I would love to see more representation of womxn and non-binary people in senior leadership roles. Especially trans womxn and womxn of colour. I would also like for big companies to make the first step in recognising the lack of representation with a plan of action. Trans inclusive talks and workshops at events like London Coffee Festival would also be a great step forward in the right direction.
My mum has always been a huge inspiration of mine – she has owned her own businesses from a young age and gone against the grain, even when it wasn’t easy. She taught me how important it is to accept everyone for who they are, and how feeling different shouldn’t keep you from doing what you’re good at, and what makes you happy.
Director of Coffee
I feel extremely lucky to be where I am, recognised at the right person for the job: I was invited to join by Tom, and that recognition, and continuous feeling of being valued has provided me with room to grow and create—and ultimately support others. I feel very fortunate to work with so many talented individuals, and in a place where abilities – those recognised by ourselves, and those seen by others – are championed. Here is a place where we’re empowered, encouraged and, perhaps most importantly, heard.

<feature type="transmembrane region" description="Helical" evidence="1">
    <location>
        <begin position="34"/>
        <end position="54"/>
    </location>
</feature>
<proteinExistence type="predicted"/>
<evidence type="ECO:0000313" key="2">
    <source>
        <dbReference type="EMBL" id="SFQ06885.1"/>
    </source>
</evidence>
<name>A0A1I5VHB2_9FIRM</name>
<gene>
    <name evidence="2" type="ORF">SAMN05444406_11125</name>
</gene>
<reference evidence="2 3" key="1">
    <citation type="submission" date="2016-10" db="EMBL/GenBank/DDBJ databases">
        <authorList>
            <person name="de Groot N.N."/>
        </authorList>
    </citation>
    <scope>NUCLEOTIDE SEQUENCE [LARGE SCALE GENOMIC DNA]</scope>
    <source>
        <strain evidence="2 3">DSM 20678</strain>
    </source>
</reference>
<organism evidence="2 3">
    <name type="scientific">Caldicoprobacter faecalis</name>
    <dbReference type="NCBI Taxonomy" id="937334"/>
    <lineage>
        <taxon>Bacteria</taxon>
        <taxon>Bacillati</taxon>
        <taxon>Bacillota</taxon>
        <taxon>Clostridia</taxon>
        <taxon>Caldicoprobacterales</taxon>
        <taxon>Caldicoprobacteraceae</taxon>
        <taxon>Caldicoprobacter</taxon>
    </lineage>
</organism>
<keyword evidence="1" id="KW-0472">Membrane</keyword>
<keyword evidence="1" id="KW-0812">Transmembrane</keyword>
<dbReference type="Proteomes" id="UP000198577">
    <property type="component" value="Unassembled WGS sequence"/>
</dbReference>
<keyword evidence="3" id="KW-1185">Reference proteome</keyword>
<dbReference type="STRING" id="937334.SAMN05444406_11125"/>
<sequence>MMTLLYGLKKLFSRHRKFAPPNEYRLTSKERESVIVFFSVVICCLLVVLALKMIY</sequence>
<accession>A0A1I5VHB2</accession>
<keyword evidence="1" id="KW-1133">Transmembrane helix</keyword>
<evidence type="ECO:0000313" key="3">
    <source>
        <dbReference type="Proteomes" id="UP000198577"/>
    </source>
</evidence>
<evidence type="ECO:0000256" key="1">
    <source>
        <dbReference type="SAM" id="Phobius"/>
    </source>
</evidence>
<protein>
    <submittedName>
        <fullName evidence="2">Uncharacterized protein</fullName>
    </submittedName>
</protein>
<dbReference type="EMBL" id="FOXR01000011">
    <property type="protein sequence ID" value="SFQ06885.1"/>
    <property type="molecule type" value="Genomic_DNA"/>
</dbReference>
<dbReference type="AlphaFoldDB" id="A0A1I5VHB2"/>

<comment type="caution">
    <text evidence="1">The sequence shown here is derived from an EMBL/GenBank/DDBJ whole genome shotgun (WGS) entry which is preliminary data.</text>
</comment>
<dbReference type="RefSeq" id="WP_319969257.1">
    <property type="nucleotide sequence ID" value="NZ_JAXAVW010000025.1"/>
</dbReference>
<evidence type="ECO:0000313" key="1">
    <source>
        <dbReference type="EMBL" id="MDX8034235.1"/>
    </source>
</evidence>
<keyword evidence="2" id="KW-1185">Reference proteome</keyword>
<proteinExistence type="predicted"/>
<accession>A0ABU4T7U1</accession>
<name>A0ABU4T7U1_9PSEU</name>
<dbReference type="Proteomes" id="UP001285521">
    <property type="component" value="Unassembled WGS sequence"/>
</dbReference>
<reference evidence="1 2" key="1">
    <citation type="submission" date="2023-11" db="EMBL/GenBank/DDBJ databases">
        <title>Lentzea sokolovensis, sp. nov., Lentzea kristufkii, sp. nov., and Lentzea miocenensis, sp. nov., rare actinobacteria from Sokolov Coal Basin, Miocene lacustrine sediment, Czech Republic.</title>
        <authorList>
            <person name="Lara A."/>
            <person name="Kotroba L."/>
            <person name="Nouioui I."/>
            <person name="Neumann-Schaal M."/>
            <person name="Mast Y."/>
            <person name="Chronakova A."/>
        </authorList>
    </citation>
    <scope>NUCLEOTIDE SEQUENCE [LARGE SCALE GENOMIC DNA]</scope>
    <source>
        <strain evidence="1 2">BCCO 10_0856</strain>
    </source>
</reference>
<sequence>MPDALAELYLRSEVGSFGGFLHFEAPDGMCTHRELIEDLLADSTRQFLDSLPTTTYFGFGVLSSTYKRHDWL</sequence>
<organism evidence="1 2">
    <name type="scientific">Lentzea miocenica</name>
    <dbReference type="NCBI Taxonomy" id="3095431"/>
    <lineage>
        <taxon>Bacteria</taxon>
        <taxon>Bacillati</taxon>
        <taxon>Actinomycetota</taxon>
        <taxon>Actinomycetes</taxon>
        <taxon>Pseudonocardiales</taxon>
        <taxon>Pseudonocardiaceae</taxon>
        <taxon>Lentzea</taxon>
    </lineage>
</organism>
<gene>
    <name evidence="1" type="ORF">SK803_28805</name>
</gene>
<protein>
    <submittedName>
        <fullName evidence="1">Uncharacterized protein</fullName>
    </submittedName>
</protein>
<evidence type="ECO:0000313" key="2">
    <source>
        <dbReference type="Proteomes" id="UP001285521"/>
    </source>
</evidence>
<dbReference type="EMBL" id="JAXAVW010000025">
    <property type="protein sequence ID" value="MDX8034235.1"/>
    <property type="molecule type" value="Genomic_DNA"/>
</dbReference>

Over the years, especially in such a still male-dominated industry, I’ve learnt to be patient, and that’s there’s more than one way to do things—even if that means breaking away from the expected. I think it’s good to be curious, and that we should all learn recognise that conflict can also be good—it’s important to realise the power in your voice and the good it can do. I’ve learnt not to be afraid of my own voice, and to make room for myself.
Experience and knowledge are everything. I’d love to see more womxn getting into coffee production, we need more getting their hands dirty and working directly with the incredible coffee that Freda and the team work so hard to get into our Roastery.